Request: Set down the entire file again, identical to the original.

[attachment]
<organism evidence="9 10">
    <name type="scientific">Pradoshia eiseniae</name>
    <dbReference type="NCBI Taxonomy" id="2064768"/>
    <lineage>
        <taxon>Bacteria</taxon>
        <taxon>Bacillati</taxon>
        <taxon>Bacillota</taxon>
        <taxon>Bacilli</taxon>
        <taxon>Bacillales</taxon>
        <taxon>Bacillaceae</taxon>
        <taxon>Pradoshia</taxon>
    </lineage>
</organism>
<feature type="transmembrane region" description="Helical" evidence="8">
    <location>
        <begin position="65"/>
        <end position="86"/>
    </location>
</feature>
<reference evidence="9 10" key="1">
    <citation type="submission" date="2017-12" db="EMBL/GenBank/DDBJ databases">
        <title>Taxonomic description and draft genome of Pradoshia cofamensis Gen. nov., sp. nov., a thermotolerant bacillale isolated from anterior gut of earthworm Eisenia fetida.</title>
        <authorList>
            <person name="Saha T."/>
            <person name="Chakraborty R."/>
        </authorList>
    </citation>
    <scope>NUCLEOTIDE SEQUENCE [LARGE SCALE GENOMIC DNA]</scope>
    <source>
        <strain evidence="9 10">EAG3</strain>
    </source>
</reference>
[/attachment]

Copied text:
<organism evidence="9 10">
    <name type="scientific">Pradoshia eiseniae</name>
    <dbReference type="NCBI Taxonomy" id="2064768"/>
    <lineage>
        <taxon>Bacteria</taxon>
        <taxon>Bacillati</taxon>
        <taxon>Bacillota</taxon>
        <taxon>Bacilli</taxon>
        <taxon>Bacillales</taxon>
        <taxon>Bacillaceae</taxon>
        <taxon>Pradoshia</taxon>
    </lineage>
</organism>
<feature type="transmembrane region" description="Helical" evidence="8">
    <location>
        <begin position="65"/>
        <end position="86"/>
    </location>
</feature>
<reference evidence="9 10" key="1">
    <citation type="submission" date="2017-12" db="EMBL/GenBank/DDBJ databases">
        <title>Taxonomic description and draft genome of Pradoshia cofamensis Gen. nov., sp. nov., a thermotolerant bacillale isolated from anterior gut of earthworm Eisenia fetida.</title>
        <authorList>
            <person name="Saha T."/>
            <person name="Chakraborty R."/>
        </authorList>
    </citation>
    <scope>NUCLEOTIDE SEQUENCE [LARGE SCALE GENOMIC DNA]</scope>
    <source>
        <strain evidence="9 10">EAG3</strain>
    </source>
</reference>